Well, it’s still helpful to keep track of things you’ve tried and what you’ve done before so that you don’t waste time in the future doing things you’ve already done. Write down what has worked and what hasn’t.
You also want to document growth so that you can see improvement and make sure you’re heading on the right track.
Plan Where You’re Going
Speaking of heading on the right track, the last piece you want to document is where you’re going. Future-proofed companies have a very specific vision and they make sure that they’re prepared to deal with any obstacles. If you don’t have a north star to guide you, you won’t know where you’re going when you’re faced with tough choices and must pick a path.
Document where you see the company going. What do you think it looks like in two years, five years, and twenty years? What kind of problems are you solving? What kind of team do you have? A great way to document this is with a presentation by the founder, because that will help communicate energy far more than a google doc with inspirational goals will.
Document how you plan to get there. What kind of things need to happen to realize that vision? Write down anything you already know, as that will help when you’re faced with hiring decisions, product decisions, and anything else to take your company into the future.
Document any obstacles you might face. Don’t just write down all the warm and fuzzy stuff. Be real about the problems you’ll face while achieving your goals. This will help you be more prepared to face them as you plan for them. It’s naive to think you can predict all the obstacles, but if you can lay out the framework for some of them you’ll be steps ahead of others.
While a simple Google doc can suffice for documentation, there are also tools for documentation like Confluence or Trello!
Future Proof Your People
Saving the best for last, you might think I’m going to say something “people are your most important asset”. But in reality, they’re not—they’re actually the only thing that matters at your company.
You’re building a product for people, and you’re using a lot of people to build it, tell other people about it, and empower other people who are using it. There’s no magic tool that will future-proof your organization and even the best documentation is no substitute for bringing in the right people, helping them grow, and making it worth their while to stick around.
Help People Be Humans Rather Than Employees
Some books will tell you the best way to grow your business is to increase income and cut expenses. When it comes to cutting expenses, there’s a lot of places you can optimize costs inside your business, but taking care of your employees should not be one of them. Consider your benefits and salary an investment in your company’s future and not just an expense.
Make sure your employees feel like humans that come to work rather than workers who are just treated humanely. It might sound silly—but it’s an important distinction.
As an Elastic employee, I’ve appreciated having tangible benefits like healthcare and retirement, but also the non-tangible ones like flexible work schedules, Shut It Down Days (two days a month deemed “Company Holidays”), sick days that don’t require a doctors note and can be used as mental health days when needed. Things like this help me be 'human' first, and then I’m able to come to work as an engaged and productive employee. If you try to make them great employees only, they’ll be neither great employees nor great humans.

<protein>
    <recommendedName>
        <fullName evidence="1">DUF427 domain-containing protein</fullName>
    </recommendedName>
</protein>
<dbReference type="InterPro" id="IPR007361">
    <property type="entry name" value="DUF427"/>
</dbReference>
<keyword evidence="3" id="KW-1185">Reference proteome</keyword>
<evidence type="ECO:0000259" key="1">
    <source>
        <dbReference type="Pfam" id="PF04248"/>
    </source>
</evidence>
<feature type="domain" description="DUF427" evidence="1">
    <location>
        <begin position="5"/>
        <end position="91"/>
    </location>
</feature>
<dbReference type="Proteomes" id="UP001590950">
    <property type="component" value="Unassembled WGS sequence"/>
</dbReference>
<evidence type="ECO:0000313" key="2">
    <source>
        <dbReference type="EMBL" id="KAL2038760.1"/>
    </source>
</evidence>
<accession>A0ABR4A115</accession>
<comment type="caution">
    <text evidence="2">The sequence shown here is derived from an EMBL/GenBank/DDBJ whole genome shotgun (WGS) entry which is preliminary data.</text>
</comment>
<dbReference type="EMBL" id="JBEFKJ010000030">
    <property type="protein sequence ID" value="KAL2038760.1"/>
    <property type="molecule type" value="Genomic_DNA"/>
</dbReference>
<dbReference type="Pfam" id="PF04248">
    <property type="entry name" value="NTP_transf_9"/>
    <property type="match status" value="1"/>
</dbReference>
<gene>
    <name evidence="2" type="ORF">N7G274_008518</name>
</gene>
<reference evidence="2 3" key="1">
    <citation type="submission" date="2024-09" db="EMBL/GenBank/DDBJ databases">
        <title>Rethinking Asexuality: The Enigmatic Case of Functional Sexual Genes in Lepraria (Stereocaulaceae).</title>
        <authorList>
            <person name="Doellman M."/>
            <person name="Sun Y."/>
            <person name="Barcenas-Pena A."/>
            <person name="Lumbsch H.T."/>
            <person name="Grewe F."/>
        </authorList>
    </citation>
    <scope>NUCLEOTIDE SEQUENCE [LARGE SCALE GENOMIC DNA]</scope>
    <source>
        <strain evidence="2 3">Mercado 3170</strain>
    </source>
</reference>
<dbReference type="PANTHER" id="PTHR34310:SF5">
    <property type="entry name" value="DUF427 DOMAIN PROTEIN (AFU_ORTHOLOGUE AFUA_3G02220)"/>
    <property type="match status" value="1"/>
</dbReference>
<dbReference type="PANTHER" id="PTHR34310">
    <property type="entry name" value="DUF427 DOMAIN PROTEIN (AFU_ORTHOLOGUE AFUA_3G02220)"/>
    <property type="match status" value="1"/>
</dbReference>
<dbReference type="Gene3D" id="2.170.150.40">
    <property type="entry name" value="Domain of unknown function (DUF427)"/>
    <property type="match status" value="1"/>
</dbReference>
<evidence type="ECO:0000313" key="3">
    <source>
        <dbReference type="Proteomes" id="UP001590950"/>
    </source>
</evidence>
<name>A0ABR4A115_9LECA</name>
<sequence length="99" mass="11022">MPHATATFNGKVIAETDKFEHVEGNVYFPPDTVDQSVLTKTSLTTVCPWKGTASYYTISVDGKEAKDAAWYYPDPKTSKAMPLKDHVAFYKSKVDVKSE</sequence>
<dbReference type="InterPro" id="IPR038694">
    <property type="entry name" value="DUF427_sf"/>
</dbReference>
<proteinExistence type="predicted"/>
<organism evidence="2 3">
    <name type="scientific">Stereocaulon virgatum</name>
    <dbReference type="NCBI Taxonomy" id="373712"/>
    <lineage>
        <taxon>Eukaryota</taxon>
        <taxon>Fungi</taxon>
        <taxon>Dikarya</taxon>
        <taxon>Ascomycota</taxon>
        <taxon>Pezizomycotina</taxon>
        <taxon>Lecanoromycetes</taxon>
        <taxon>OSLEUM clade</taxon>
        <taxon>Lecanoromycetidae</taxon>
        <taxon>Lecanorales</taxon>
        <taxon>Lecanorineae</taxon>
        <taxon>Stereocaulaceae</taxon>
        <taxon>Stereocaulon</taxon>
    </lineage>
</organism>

Let People Choose Where They Work
Hybrid or remote work policies are a great way to find the best folks for a role while also providing benefits for your team. You’ll future-proof your people by not requiring talented people to live in a certain area.
If you’re not ready to go fully remote but want to offer a combo, there are a lot of ways you can implement a hybrid work policy and there’s no one size fits all solution for everyone. You can go as far as a Remote first option to something like a two-three split with a majority of employee time still in the office but some days flexible.
When you’re thinking about how to implement your hybrid or remote policy, start by talking to your team about it and see what preferences they have. Research how other companies are doing it. Think about your industry and the types of tasks your employees do. Are there some that really lend themselves better to being in an office? Make sure to think through ways to include everyone in your policy.
There’s also a difference between allowing people to work remotely and creating practices for successful distributed communication. Don’t just throw your employees to the wolves—give them the tools they need to be successful remote workers. Make sure training is available to help them adapt to working remotely if they’re not used to it. Review specific practices and tools your team uses to adopt asynchronous communication.
Help Your People Grow
While we’re on the subject of training, make sure you’re helping your people grow as individuals because that also helps your company grow. Ensure constant learning is embedded in your company’s culture. Ever heard of the term Kaizen? It means “continuous improvement” and it means that rather than making big sweeping changes occasionally, you’re making small improvements frequently.
While that should be a part of your day-to-day culture, you should also make sure you’re making opportunities for your employees to grow and learn in their specific roles. Provide formal training options so that your employees can learn new skills and keep up with industry trends. As that knowledge helps them, it also helps your company.
Start Future-Proofing Your Company
Hopefully, you’re feeling encouraged with all the ways you can future-proof your company, but just in case you’re feeling a little overwhelmed, here are a few next steps to help you get started.
- Evaluate your tech stack. Is it scalable? Are there other tools you should be investing in?
- Carve out documentation time. Make a calendar block for yourself and everyone in your company to dedicate time to documenting processes, roles, and things you’re doing.
- Create your hybrid work policy. Start by talking to your employees about what’s working and what isn’t.
Good or bad, we’d love to hear your thoughts. Find us on Twitter (@trello)!